City staff will soon recommend that aldermen reduce the amount of parking required at new multi-family housing developments near the city’s 10 mass transit stations.

The city now requires between 1.25 and 2.0 parking spaces per unit, depending on the number of bedrooms in the unit, regardless of whether the development is near a transit station or not.

The new proposal calls for reducing the requirement near transit stations to one parking space per unit, regardless of unit size.

In justifying the reduction city staff cites a new study conducted under a grant from the Regional Transportation Authority that looked at parking requirements in similar communities around the country with strong access to mass transit and community goals of reducing the environmental impact of heavy reliance on automobiles.

The communities studied included Berkeley, Palo Alto and Pasadena, California; Boulder, Colorado; Cambridge, Massachusetts; Minneapolis, Minnesota, and Portland, Oregon.

The report concludes that Evanston requires more parking spaces than any of the other communities studied.

The report also looked at a recent analysis of parking levels at four major downtown developments and found that while they average 1.29 parking spaces per unit, at peak occupancy they average only 0.94 spaces per unit occupied.

The developments in that study were Optima Horizons at 800 Elgin Road, Optima Towers at 1580 Sherman Ave., Optima Views at 1720 Maple Ave. and The Reserve at 1930 Ridge Ave.

The report argues that excessive parking requirements make market rate housing more expensive, increasing the asking price of a unit by as much as 12.5 percent, reduce the number of affordable housing units, tie up land that could be used for other uses, encourage people to own more cars and drive more and disproportionately burden the poor, old, yougn and disabled, who end up subsidizing transportation for the relatively more affluent.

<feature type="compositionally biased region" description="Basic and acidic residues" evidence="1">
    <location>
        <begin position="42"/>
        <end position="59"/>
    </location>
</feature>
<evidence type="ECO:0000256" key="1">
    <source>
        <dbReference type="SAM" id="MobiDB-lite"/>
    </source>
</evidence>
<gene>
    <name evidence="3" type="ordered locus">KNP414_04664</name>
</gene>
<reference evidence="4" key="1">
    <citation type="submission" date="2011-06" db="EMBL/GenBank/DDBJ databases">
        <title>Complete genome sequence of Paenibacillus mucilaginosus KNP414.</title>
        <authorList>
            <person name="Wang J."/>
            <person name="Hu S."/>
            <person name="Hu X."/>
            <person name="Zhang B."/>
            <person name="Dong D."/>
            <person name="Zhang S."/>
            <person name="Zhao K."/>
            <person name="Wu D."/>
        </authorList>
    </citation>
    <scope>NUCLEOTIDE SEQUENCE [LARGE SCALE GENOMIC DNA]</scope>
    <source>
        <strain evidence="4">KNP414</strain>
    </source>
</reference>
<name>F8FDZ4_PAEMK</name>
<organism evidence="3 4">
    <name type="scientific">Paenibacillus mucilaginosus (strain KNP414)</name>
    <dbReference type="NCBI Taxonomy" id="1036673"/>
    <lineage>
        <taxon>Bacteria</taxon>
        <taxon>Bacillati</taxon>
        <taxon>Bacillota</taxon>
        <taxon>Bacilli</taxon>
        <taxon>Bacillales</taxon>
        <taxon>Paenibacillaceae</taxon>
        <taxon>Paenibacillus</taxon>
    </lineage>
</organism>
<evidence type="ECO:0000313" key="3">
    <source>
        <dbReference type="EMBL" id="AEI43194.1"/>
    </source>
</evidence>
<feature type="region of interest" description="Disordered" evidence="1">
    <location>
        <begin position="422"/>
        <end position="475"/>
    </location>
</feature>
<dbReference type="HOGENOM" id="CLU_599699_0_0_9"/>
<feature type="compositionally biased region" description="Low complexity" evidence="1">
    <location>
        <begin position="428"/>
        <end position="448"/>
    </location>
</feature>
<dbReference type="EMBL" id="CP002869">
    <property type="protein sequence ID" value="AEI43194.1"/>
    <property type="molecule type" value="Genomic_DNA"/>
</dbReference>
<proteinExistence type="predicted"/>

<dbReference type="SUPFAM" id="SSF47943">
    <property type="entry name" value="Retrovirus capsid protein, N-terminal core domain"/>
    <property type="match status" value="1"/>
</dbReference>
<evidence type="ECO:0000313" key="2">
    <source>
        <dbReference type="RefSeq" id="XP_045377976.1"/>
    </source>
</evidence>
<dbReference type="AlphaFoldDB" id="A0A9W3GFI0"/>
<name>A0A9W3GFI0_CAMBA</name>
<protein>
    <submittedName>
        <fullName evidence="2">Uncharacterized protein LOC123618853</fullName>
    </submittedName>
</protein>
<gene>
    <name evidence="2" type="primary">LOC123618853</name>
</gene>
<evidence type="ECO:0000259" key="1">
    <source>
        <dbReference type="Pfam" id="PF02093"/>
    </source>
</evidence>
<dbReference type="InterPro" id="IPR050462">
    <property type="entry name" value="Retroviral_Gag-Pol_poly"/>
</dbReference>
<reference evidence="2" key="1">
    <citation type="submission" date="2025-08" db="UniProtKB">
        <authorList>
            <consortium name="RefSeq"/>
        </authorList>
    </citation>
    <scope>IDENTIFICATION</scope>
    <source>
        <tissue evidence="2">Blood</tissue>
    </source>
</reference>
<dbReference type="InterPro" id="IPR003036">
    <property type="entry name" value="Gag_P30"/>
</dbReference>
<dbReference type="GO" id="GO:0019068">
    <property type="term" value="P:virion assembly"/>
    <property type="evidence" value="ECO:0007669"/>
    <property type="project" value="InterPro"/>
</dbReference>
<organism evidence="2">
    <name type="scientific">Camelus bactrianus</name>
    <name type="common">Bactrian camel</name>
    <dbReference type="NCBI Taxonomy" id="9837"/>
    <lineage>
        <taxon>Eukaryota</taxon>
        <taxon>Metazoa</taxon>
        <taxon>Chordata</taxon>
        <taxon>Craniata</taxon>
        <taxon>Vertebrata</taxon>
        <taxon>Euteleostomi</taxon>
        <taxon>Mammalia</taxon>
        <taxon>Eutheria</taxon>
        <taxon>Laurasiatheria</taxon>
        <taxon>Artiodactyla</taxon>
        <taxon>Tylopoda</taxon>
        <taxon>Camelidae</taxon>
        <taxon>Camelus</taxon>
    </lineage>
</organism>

The staff recommendations were scheduled to be presented at a Transportation and Parking Committee meeting tonight, which has since been cancelled. They’re now likely to be presented at the committee’s August or September meeting.

Bill Smith is the editor and publisher of Evanston Now.

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  1. And require that city staff

    And require that city staff live in those underparked buildings.  I've lived at 515 Main for 15 years, since it opened, and the alleys on both sides of Main, as well as the alley entrances, are perpetually filled with illegal parkers.  Call 311?  Call the police?  Call the parking watch dogs?  If they arrive at all, it's usually too late to clear out the problem.  How about you rebate property taxes on properties whose parking spaces you can't give us access to?

  2. This is a terrific idea
    These seemingly small development rules changes have really important effects on our communities. This will make Evanston a more compact and more affordable place to live. This will inturn attract innovative business and grow our tax base. Three cheers to the staff on this one.

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